High Court Blocks Use of Hallucinogenic Tea

The Bush administration on Wednesday won a Supreme Court (search) stay that blocks a New Mexico church from using hallucinogenic tea that the government contends is illegal and potentially dangerous.

The government has been in a long-running legal fight with the Brazil-based O Centro Espirita Beneficiente Uniao do Vegetal over hoasca tea (search), brewed from plants found in the Amazon River Basin.

The church won a preliminary injunction in a lower court, and the Supreme Court Justice Stephen Breyer (search), acting on behalf of the full court, granted a temporary stay to give both sides time to file more arguments with the court.

"Compliance with the injunction would force the United States to go into violation of an international treaty designed to prevent drug trafficking worldwide, which could have both short- and long-term foreign relations costs and could impair the policing of transnational drug trafficking involving the most dangerous controlled substances," acting Solicitor General Paul Clement wrote in a court filing.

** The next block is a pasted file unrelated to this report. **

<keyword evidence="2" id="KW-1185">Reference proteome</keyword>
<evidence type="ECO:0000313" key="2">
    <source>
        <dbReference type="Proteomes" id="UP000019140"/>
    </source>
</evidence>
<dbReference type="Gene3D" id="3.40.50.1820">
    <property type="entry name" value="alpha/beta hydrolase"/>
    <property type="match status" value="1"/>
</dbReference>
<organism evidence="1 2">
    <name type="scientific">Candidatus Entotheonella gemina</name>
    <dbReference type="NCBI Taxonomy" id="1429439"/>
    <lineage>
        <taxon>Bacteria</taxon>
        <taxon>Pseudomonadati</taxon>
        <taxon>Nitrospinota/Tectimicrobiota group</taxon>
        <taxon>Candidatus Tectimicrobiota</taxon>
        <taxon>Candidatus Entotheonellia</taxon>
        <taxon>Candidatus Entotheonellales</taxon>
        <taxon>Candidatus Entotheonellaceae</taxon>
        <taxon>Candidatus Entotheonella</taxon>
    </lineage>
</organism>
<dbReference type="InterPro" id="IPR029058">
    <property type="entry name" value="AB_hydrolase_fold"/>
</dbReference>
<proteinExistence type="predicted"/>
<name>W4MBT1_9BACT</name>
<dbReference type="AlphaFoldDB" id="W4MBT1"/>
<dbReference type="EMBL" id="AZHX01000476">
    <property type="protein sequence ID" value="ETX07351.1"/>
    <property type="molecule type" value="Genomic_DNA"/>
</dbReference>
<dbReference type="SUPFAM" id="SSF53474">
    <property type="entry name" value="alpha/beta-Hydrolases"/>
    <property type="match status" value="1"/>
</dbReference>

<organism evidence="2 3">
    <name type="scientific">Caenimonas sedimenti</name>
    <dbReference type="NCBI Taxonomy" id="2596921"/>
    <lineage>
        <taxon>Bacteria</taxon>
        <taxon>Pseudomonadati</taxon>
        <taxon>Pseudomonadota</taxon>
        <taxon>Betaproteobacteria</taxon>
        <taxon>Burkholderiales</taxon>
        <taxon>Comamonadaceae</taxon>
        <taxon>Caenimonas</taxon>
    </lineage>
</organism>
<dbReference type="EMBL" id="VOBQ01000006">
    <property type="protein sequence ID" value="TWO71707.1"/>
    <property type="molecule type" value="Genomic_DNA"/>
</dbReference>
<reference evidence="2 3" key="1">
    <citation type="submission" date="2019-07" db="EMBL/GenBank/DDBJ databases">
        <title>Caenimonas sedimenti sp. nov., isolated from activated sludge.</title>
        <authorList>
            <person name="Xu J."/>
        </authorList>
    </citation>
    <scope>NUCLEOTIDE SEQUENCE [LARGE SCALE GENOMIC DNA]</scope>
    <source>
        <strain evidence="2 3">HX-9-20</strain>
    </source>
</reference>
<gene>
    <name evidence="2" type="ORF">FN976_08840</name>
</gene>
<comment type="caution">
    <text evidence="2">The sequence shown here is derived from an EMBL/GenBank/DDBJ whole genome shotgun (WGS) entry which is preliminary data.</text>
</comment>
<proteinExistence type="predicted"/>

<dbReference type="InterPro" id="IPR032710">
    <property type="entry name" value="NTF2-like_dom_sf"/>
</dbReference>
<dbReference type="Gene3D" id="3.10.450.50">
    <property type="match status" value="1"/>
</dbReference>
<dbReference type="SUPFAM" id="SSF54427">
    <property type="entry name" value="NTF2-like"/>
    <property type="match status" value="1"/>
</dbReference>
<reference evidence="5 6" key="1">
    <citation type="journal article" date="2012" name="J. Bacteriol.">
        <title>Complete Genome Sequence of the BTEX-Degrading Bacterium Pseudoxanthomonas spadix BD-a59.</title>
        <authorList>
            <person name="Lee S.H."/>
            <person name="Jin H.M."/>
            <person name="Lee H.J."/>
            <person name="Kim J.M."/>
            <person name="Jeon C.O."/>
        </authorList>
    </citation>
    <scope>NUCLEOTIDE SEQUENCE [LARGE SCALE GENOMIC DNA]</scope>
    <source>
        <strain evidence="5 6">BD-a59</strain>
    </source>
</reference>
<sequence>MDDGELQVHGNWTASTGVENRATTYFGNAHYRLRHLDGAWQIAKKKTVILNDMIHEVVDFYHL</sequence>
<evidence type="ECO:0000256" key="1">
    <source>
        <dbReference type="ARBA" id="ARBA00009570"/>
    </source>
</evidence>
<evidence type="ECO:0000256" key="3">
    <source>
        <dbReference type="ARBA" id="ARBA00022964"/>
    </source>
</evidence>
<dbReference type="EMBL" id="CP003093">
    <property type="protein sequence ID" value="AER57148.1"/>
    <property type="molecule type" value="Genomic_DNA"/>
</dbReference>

The 10th U.S. Circuit Court of Appeals in Denver found that the church probably has a religious-freedom right to use the tea. The Bush administration plans to appeal, but wants the church barred from using the tea in the meantime.

The church's leader had sued after federal agents raided his office in Santa Fe in 1999 and seized 30 gallons of hoasca tea. The tea contains DMT, a controlled substance.

The Bush administration already has one drug appeal at the Supreme Court. Justices heard arguments earlier this week in that case, which asks whether the federal government can prosecute patients who smoke marijuana on doctors' orders and in states that have medical marijuana laws.

The case is Ashcroft v. O Centro Espirita Beneficiente Uniao do Vegetal, A-469.